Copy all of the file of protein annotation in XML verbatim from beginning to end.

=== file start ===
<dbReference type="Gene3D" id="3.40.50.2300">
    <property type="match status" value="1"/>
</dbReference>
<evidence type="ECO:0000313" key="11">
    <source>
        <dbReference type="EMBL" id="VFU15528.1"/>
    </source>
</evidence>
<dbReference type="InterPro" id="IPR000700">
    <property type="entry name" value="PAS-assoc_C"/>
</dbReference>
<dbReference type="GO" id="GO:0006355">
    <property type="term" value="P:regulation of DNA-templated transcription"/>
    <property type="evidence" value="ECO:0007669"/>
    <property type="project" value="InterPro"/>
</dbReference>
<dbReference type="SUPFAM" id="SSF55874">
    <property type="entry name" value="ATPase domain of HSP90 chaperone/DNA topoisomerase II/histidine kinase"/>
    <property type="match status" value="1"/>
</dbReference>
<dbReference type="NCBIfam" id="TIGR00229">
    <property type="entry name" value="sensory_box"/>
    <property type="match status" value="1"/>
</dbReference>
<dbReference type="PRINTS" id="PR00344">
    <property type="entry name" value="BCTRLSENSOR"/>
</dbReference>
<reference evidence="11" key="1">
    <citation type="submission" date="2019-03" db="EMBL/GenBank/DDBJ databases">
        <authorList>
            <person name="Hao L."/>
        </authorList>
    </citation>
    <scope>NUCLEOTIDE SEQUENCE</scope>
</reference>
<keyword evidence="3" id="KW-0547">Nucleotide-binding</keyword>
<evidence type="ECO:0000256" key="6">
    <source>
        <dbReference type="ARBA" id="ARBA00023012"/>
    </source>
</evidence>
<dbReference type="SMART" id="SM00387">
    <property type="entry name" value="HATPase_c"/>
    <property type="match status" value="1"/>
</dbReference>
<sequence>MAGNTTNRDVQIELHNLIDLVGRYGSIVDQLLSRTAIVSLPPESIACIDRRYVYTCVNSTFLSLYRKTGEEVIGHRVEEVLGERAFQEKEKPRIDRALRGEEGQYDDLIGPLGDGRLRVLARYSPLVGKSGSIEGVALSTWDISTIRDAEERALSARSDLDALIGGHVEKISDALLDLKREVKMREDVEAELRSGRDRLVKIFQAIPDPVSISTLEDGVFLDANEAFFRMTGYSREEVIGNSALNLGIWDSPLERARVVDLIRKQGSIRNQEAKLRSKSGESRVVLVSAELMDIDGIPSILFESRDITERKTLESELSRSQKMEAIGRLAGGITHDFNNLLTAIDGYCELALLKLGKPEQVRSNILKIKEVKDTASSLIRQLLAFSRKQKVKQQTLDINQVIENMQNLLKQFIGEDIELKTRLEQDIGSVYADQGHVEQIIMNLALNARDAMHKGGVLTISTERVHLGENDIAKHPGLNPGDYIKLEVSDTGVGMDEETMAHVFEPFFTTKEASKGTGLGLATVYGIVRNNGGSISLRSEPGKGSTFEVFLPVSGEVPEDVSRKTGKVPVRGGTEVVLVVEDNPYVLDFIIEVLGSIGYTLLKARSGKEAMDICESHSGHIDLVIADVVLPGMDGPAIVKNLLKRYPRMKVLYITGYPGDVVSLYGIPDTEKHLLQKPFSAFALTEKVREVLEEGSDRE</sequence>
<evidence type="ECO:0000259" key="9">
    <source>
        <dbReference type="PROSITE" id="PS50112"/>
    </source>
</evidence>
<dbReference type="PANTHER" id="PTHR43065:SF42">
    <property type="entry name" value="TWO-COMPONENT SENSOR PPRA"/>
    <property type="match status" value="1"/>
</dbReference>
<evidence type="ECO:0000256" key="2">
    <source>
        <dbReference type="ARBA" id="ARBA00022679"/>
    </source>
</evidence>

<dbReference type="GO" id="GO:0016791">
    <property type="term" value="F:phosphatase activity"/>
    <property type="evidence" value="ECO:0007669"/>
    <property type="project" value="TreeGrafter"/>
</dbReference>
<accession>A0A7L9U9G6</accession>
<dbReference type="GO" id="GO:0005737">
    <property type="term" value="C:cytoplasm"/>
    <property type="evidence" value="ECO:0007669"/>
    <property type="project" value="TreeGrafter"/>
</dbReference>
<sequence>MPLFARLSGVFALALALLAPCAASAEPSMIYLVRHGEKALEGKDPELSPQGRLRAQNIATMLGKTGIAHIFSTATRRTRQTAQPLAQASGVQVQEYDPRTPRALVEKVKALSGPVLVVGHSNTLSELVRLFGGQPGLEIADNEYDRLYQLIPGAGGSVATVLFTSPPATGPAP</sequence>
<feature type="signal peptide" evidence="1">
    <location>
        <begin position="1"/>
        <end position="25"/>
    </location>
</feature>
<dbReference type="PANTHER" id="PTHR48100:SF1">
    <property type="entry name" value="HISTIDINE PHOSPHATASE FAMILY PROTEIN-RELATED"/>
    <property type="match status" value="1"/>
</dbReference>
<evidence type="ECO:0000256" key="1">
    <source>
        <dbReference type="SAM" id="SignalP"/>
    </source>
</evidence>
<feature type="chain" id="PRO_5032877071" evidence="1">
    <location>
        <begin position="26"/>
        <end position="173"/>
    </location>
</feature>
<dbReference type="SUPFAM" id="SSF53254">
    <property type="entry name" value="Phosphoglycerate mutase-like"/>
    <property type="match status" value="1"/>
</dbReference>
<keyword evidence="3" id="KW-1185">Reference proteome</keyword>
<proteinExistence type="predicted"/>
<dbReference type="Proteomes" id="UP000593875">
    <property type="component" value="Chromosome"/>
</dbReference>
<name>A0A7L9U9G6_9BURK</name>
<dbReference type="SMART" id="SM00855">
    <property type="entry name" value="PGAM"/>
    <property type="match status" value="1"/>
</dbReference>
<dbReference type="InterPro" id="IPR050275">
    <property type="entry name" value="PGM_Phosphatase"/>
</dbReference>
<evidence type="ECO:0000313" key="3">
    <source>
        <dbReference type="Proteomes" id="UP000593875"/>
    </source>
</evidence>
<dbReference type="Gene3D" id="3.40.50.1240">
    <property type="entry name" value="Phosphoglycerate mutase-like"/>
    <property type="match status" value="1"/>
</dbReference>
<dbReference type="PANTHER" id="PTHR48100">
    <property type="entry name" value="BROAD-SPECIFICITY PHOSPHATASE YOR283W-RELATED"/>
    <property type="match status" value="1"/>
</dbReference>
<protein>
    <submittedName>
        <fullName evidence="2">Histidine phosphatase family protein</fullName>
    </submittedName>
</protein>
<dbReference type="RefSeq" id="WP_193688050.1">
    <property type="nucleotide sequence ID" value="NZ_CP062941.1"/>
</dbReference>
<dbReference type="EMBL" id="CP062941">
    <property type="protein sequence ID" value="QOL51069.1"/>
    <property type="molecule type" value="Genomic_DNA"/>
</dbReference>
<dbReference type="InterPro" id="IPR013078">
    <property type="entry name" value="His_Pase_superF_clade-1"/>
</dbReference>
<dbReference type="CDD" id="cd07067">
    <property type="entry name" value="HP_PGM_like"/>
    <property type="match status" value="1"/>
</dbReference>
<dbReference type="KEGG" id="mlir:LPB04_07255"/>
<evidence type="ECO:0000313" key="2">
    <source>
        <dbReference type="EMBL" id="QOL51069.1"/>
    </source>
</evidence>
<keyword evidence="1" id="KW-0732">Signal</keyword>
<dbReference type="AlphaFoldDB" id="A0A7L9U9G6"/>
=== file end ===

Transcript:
<dbReference type="Gene3D" id="3.40.50.2300">
    <property type="match status" value="1"/>
</dbReference>
<evidence type="ECO:0000313" key="11">
    <source>
        <dbReference type="EMBL" id="VFU15528.1"/>
    </source>
</evidence>
<dbReference type="InterPro" id="IPR000700">
    <property type="entry name" value="PAS-assoc_C"/>
</dbReference>
<dbReference type="GO" id="GO:0006355">
    <property type="term" value="P:regulation of DNA-templated transcription"/>
    <property type="evidence" value="ECO:0007669"/>
    <property type="project" value="InterPro"/>
</dbReference>
<dbReference type="SUPFAM" id="SSF55874">
    <property type="entry name" value="ATPase domain of HSP90 chaperone/DNA topoisomerase II/histidine kinase"/>
    <property type="match status" value="1"/>
</dbReference>
<dbReference type="NCBIfam" id="TIGR00229">
    <property type="entry name" value="sensory_box"/>
    <property type="match status" value="1"/>
</dbReference>
<dbReference type="PRINTS" id="PR00344">
    <property type="entry name" value="BCTRLSENSOR"/>
</dbReference>
<reference evidence="11" key="1">
    <citation type="submission" date="2019-03" db="EMBL/GenBank/DDBJ databases">
        <authorList>
            <person name="Hao L."/>
        </authorList>
    </citation>
    <scope>NUCLEOTIDE SEQUENCE</scope>
</reference>
<keyword evidence="3" id="KW-0547">Nucleotide-binding</keyword>
<evidence type="ECO:0000256" key="6">
    <source>
        <dbReference type="ARBA" id="ARBA00023012"/>
    </source>
</evidence>
<dbReference type="SMART" id="SM00387">
    <property type="entry name" value="HATPase_c"/>
    <property type="match status" value="1"/>
</dbReference>
<sequence>MAGNTTNRDVQIELHNLIDLVGRYGSIVDQLLSRTAIVSLPPESIACIDRRYVYTCVNSTFLSLYRKTGEEVIGHRVEEVLGERAFQEKEKPRIDRALRGEEGQYDDLIGPLGDGRLRVLARYSPLVGKSGSIEGVALSTWDISTIRDAEERALSARSDLDALIGGHVEKISDALLDLKREVKMREDVEAELRSGRDRLVKIFQAIPDPVSISTLEDGVFLDANEAFFRMTGYSREEVIGNSALNLGIWDSPLERARVVDLIRKQGSIRNQEAKLRSKSGESRVVLVSAELMDIDGIPSILFESRDITERKTLESELSRSQKMEAIGRLAGGITHDFNNLLTAIDGYCELALLKLGKPEQVRSNILKIKEVKDTASSLIRQLLAFSRKQKVKQQTLDINQVIENMQNLLKQFIGEDIELKTRLEQDIGSVYADQGHVEQIIMNLALNARDAMHKGGVLTISTERVHLGENDIAKHPGLNPGDYIKLEVSDTGVGMDEETMAHVFEPFFTTKEASKGTGLGLATVYGIVRNNGGSISLRSEPGKGSTFEVFLPVSGEVPEDVSRKTGKVPVRGGTEVVLVVEDNPYVLDFIIEVLGSIGYTLLKARSGKEAMDICESHSGHIDLVIADVVLPGMDGPAIVKNLLKRYPRMKVLYITGYPGDVVSLYGIPDTEKHLLQKPFSAFALTEKVREVLEEGSDRE</sequence>
<evidence type="ECO:0000259" key="9">
    <source>
        <dbReference type="PROSITE" id="PS50112"/>
    </source>
</evidence>
<dbReference type="PANTHER" id="PTHR43065:SF42">
    <property type="entry name" value="TWO-COMPONENT SENSOR PPRA"/>
    <property type="match status" value="1"/>
</dbReference>
<evidence type="ECO:0000256" key="2">
    <source>
        <dbReference type="ARBA" id="ARBA00022679"/>
    </source>
</evidence>

<dbReference type="GO" id="GO:0016791">
    <property type="term" value="F:phosphatase activity"/>
    <property type="evidence" value="ECO:0007669"/>
    <property type="project" value="TreeGrafter"/>
</dbReference>
<accession>A0A7L9U9G6</accession>
<dbReference type="GO" id="GO:0005737">
    <property type="term" value="C:cytoplasm"/>
    <property type="evidence" value="ECO:0007669"/>
    <property type="project" value="TreeGrafter"/>
</dbReference>
<sequence>MPLFARLSGVFALALALLAPCAASAEPSMIYLVRHGEKALEGKDPELSPQGRLRAQNIATMLGKTGIAHIFSTATRRTRQTAQPLAQASGVQVQEYDPRTPRALVEKVKALSGPVLVVGHSNTLSELVRLFGGQPGLEIADNEYDRLYQLIPGAGGSVATVLFTSPPATGPAP</sequence>
<feature type="signal peptide" evidence="1">
    <location>
        <begin position="1"/>
        <end position="25"/>
    </location>
</feature>
<dbReference type="PANTHER" id="PTHR48100:SF1">
    <property type="entry name" value="HISTIDINE PHOSPHATASE FAMILY PROTEIN-RELATED"/>
    <property type="match status" value="1"/>
</dbReference>
<evidence type="ECO:0000256" key="1">
    <source>
        <dbReference type="SAM" id="SignalP"/>
    </source>
</evidence>
<feature type="chain" id="PRO_5032877071" evidence="1">
    <location>
        <begin position="26"/>
        <end position="173"/>
    </location>
</feature>
<dbReference type="SUPFAM" id="SSF53254">
    <property type="entry name" value="Phosphoglycerate mutase-like"/>
    <property type="match status" value="1"/>
</dbReference>
<keyword evidence="3" id="KW-1185">Reference proteome</keyword>
<proteinExistence type="predicted"/>
<dbReference type="Proteomes" id="UP000593875">
    <property type="component" value="Chromosome"/>
</dbReference>
<name>A0A7L9U9G6_9BURK</name>
<dbReference type="SMART" id="SM00855">
    <property type="entry name" value="PGAM"/>
    <property type="match status" value="1"/>
</dbReference>
<dbReference type="InterPro" id="IPR050275">
    <property type="entry name" value="PGM_Phosphatase"/>
</dbReference>
<evidence type="ECO:0000313" key="3">
    <source>
        <dbReference type="Proteomes" id="UP000593875"/>
    </source>
</evidence>
<dbReference type="Gene3D" id="3.40.50.1240">
    <property type="entry name" value="Phosphoglycerate mutase-like"/>
    <property type="match status" value="1"/>
</dbReference>
<dbReference type="PANTHER" id="PTHR48100">
    <property type="entry name" value="BROAD-SPECIFICITY PHOSPHATASE YOR283W-RELATED"/>
    <property type="match status" value="1"/>
</dbReference>
<protein>
    <submittedName>
        <fullName evidence="2">Histidine phosphatase family protein</fullName>
    </submittedName>
</protein>
<dbReference type="RefSeq" id="WP_193688050.1">
    <property type="nucleotide sequence ID" value="NZ_CP062941.1"/>
</dbReference>
<dbReference type="EMBL" id="CP062941">
    <property type="protein sequence ID" value="QOL51069.1"/>
    <property type="molecule type" value="Genomic_DNA"/>
</dbReference>
<dbReference type="InterPro" id="IPR013078">
    <property type="entry name" value="His_Pase_superF_clade-1"/>
</dbReference>
<dbReference type="CDD" id="cd07067">
    <property type="entry name" value="HP_PGM_like"/>
    <property type="match status" value="1"/>
</dbReference>
<dbReference type="KEGG" id="mlir:LPB04_07255"/>
<evidence type="ECO:0000313" key="2">
    <source>
        <dbReference type="EMBL" id="QOL51069.1"/>
    </source>
</evidence>
<keyword evidence="1" id="KW-0732">Signal</keyword>
<dbReference type="AlphaFoldDB" id="A0A7L9U9G6"/>